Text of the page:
LA PAZ, April 14 (Xinhua) -- For the third year in a row, Bolivia has registered one of the highest economic growth rates in South America, despite seeing its weakest performance in just over half a decade.
In 2016, Bolivia's gross domestic product (GDP) grew 4.3 percent, the National Statistics Institute (INE) said on Friday.
Still, it is the smallest increase since 2010 and the third worst performance in the 11 years President Evo Morales has been in office.
It is also lower than the government forecast, which first expected 5.01 percent growth, then adjusted the figure to 4.8 percent.
While most productive sectors expanded last year, INE's report shows the energy sector saw negative growth of 4.4 percent due to low energy prices on the international market.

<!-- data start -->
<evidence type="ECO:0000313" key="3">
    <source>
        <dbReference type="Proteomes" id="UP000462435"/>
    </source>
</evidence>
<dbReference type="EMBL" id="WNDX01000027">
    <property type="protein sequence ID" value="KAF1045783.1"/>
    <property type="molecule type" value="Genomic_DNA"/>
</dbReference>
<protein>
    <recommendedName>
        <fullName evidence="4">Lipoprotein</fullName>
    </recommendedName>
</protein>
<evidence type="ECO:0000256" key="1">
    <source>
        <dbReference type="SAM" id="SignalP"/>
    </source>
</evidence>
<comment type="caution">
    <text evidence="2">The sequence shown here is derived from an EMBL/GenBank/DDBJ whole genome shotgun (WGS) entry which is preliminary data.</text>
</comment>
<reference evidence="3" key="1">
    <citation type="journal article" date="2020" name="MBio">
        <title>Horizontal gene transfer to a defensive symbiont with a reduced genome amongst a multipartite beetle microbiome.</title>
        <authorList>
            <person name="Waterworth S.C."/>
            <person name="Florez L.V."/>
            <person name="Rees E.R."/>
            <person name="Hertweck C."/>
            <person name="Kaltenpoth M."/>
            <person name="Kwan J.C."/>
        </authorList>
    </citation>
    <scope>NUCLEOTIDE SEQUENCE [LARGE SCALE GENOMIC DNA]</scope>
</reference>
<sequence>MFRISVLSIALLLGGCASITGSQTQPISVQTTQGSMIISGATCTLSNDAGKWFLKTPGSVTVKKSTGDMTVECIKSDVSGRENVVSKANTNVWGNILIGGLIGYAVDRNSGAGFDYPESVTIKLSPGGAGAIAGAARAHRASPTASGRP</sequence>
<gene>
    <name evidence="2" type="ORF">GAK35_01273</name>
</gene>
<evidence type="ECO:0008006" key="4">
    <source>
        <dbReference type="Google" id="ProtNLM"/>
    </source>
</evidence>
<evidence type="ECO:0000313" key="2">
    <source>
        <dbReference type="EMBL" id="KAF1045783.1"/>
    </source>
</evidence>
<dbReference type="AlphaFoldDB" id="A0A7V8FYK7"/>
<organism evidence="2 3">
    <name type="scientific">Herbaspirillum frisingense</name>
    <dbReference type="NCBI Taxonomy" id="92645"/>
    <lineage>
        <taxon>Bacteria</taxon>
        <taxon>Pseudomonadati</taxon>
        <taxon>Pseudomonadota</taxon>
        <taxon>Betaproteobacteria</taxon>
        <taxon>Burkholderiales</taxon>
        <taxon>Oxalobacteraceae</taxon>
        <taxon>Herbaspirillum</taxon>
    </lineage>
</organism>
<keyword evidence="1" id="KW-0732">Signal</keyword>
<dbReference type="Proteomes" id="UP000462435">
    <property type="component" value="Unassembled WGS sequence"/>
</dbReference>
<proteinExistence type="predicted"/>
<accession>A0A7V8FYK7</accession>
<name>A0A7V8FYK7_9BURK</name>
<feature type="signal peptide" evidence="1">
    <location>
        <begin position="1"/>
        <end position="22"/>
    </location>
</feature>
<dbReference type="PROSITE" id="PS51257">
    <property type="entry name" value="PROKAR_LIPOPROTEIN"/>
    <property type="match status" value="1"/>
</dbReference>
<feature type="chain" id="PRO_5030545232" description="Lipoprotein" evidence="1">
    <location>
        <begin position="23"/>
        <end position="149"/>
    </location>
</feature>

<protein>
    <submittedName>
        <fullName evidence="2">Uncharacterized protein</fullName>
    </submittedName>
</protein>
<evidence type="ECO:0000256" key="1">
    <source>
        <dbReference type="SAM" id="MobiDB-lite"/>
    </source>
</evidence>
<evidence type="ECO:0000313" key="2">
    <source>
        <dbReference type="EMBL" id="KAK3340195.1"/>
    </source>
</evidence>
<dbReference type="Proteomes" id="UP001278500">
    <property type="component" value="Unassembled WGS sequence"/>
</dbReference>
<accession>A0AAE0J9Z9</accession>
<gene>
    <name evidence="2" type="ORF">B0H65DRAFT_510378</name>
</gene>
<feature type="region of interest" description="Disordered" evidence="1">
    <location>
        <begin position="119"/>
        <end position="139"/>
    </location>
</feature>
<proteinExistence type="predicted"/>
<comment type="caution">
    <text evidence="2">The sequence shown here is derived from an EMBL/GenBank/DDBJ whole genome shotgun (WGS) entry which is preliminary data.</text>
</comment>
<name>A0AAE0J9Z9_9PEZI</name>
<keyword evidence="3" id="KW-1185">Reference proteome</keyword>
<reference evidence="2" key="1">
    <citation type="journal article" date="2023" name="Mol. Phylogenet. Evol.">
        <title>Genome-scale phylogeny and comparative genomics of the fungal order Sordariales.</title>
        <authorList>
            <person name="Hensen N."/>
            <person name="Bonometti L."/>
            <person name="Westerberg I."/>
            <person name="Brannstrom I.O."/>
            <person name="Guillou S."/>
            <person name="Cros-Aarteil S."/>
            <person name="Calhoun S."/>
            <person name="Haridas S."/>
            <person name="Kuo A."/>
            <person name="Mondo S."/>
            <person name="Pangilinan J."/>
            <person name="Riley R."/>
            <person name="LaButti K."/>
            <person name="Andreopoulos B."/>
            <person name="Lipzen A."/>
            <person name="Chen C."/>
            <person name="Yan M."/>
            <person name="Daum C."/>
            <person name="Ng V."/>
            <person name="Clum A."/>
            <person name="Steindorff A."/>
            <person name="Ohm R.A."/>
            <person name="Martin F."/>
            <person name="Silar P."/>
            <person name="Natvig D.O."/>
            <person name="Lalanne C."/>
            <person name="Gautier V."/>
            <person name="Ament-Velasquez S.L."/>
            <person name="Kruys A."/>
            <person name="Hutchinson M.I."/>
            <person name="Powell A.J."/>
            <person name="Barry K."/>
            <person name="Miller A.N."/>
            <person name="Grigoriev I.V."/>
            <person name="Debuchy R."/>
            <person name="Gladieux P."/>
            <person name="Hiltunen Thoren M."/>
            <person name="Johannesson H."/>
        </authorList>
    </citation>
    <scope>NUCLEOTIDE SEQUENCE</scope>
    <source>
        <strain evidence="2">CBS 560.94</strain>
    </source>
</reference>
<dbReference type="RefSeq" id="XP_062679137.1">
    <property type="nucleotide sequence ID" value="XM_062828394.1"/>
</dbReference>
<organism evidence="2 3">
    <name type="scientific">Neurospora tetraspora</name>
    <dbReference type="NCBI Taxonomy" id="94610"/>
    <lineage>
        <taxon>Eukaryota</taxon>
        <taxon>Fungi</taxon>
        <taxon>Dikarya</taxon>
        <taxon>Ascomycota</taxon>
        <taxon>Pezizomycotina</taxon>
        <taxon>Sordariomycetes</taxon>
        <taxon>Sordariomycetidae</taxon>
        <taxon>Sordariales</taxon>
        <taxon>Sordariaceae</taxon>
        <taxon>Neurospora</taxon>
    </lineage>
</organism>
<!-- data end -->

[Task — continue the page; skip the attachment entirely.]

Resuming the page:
Bolivia is an exporter of natural gas to neighboring Brazil and Argentina.
Morales and Bolivia's Central Bank (BCB) expect somewhat better growth of 4.7 percent in 2017, driven mainly by construction and public works projects, as well as mining, manufacturing, transport and agriculture.
In his first year as president, in 2006, growth registered 4.8 percent, then steadily expanded to 6.13 percent in 2008.
The global financial crisis of 2009 put the breaks on continued growth, but the economy soon recovered to see a high of 6.8 percent expansion in 2013.
These growth figures are no small feat for one of the region's poorest countries, economist and former central bank official Luis Ballivian said, adding previous administrations never achieved similar numbers.
In a telephone interview with Xinhua, Ballivian attributed this growth mainly to "public- and private-sector investment that has made the domestic economy more dynamic" and "good exports of raw materials."
Morales, Bolivia's first indigenous president and now its longest-serving president, has presided over an extended period of stability that eluded the country's former governments, he noted.